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Any opinions I express are my own and do not represent DPReview.

 Biggs23's gear list:Biggs23's gear list
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FoolyCooly Veteran Member • Posts: 3,484
E-PL5 Test Images *IMAGE HEAVY*
1

ISO 12800- Nothing really worth writing home about but I'd call that usable for small print. Probably better than my D90 and D300 performed.

A few from a run sequence- This is every 3rd frame. This is with the 14-42mm kit lens. It's not really suitable for sports but it's the only AF lens I have at the moment. I believe it is still a relevant test.

The rest of the sequence is in my album.

8fps!

Sports- Catch the action even with MF!

From Dinner-

These are just some snapshots/test images. As you can see not much care was taken in the making or processing of these images. I'm pretty sure any soccer mom could reproduce every shot here.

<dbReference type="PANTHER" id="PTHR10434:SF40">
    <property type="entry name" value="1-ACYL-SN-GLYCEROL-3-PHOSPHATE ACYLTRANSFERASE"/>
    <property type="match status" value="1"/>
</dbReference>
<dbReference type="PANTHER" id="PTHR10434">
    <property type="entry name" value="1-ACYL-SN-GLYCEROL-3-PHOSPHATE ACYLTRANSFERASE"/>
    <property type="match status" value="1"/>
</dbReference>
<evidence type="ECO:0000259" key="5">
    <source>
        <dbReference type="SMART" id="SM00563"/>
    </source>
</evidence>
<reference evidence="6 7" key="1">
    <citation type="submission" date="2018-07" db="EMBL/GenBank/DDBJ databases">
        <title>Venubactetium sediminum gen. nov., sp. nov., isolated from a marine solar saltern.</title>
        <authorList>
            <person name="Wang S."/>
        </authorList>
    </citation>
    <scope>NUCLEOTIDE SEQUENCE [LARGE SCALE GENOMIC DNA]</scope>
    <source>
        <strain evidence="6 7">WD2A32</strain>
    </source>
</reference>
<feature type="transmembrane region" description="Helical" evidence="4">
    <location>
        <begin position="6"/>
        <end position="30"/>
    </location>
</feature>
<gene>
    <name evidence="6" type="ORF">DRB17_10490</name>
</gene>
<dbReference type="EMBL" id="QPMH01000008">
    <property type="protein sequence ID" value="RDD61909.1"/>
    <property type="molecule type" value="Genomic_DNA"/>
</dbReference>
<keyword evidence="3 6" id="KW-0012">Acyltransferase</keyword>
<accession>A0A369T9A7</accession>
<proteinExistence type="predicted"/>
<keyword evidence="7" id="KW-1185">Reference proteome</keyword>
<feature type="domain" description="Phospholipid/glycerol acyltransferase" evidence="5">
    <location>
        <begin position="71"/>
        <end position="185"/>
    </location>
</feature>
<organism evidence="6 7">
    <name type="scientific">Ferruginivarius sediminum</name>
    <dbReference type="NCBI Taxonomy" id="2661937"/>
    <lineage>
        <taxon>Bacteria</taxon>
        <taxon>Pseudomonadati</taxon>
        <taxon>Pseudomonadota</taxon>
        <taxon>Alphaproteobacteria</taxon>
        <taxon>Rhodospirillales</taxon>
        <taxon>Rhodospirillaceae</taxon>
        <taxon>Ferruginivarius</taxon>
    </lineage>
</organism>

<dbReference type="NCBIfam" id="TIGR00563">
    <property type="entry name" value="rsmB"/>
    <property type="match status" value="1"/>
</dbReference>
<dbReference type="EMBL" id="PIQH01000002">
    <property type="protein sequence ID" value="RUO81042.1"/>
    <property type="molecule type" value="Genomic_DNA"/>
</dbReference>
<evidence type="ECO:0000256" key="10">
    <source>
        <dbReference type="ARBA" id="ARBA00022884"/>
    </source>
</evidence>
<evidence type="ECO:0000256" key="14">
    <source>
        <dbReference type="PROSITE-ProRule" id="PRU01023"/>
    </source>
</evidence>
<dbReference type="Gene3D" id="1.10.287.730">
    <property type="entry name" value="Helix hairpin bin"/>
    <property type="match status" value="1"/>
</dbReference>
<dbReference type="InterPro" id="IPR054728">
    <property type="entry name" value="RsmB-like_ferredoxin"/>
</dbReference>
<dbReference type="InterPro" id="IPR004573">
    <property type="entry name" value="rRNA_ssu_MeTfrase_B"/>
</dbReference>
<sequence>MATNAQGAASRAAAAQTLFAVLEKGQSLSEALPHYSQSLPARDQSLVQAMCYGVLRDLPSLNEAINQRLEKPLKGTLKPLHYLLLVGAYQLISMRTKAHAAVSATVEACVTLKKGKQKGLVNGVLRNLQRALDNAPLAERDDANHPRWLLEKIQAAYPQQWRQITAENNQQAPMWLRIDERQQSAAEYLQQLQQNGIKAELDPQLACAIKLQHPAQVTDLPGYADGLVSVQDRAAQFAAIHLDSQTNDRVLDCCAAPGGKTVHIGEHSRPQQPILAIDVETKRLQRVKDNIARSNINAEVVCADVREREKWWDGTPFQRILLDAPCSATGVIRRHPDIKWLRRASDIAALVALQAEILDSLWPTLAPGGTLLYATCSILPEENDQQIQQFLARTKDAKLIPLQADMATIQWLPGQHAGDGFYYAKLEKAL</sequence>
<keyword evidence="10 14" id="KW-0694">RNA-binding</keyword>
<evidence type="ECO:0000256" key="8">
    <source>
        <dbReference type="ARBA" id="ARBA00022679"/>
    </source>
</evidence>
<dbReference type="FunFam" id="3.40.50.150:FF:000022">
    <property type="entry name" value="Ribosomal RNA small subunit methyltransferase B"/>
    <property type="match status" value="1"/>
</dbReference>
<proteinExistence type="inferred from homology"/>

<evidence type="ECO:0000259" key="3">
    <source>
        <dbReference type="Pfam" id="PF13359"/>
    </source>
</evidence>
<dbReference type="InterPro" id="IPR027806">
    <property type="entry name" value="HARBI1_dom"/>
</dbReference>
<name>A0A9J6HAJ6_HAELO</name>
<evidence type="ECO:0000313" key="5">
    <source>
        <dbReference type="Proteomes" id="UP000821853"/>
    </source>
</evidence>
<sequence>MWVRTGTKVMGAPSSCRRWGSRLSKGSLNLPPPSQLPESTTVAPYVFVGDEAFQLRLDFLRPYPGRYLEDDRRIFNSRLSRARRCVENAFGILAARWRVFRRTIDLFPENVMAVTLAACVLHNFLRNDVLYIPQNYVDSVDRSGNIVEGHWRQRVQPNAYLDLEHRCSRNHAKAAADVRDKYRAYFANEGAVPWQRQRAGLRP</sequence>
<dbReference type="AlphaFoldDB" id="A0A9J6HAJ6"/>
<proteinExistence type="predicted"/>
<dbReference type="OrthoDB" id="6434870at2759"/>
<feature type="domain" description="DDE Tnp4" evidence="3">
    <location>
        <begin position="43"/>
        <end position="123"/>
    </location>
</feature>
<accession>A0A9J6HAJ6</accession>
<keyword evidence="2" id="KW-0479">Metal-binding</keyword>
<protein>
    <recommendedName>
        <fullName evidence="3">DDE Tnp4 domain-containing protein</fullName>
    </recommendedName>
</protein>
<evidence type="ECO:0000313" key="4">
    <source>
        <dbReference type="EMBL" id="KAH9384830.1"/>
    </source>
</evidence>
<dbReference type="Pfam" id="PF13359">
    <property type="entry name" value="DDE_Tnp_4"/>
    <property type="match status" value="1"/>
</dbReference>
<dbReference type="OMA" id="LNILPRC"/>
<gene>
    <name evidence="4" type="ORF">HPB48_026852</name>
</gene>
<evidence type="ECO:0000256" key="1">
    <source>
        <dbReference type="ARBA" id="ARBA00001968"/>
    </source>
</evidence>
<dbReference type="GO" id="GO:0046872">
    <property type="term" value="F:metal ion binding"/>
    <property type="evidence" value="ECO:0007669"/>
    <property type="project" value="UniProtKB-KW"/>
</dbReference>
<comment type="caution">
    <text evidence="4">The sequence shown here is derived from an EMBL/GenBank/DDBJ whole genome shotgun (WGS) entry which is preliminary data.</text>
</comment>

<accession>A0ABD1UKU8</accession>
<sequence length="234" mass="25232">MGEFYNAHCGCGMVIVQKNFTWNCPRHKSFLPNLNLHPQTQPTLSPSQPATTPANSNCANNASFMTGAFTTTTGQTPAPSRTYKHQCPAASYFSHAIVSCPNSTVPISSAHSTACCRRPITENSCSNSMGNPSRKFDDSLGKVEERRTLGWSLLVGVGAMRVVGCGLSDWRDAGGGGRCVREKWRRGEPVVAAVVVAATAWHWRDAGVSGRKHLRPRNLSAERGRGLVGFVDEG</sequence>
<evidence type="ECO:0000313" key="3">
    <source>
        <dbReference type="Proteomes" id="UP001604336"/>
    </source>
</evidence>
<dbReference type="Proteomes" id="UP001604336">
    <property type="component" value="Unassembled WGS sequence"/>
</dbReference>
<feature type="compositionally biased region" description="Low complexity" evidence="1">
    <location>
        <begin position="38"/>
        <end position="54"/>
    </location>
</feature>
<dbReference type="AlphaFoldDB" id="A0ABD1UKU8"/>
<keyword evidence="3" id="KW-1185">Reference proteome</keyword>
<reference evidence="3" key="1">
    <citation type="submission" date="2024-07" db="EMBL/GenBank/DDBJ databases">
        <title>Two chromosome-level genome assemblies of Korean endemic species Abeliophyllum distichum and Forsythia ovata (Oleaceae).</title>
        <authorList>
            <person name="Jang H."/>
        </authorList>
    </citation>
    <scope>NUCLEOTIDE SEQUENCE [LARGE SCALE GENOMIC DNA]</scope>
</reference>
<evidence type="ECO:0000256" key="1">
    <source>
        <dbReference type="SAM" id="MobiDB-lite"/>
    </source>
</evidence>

Martin.au
Martin.au Forum Pro • Posts: 13,222
Re: Contituation of the Versatility thread

Pfft.

Fun fact 1 - I have a variety of photos taken with mirrorless that a D800 couldn't take. There's actually quite some good advantages to having a live view with no focus speed issues, and a movable screen. The D800 is a good camera, but it's only the most versatile if you have a very narrow view of what's important and useful.

Fun fact 2 - Pretty well everyone has a weight budget. If you own a decent variety of camera gear, then generally you won't take all of it with you each time you take photos.

So, if your weight budget is for a FF with a 24-70 and a 70-200, then someone else with a mirrorless and the same weight budget could probably take lenses covering the same array of focal lengths, as well as a superlong tele, and perhaps a dedicated macro.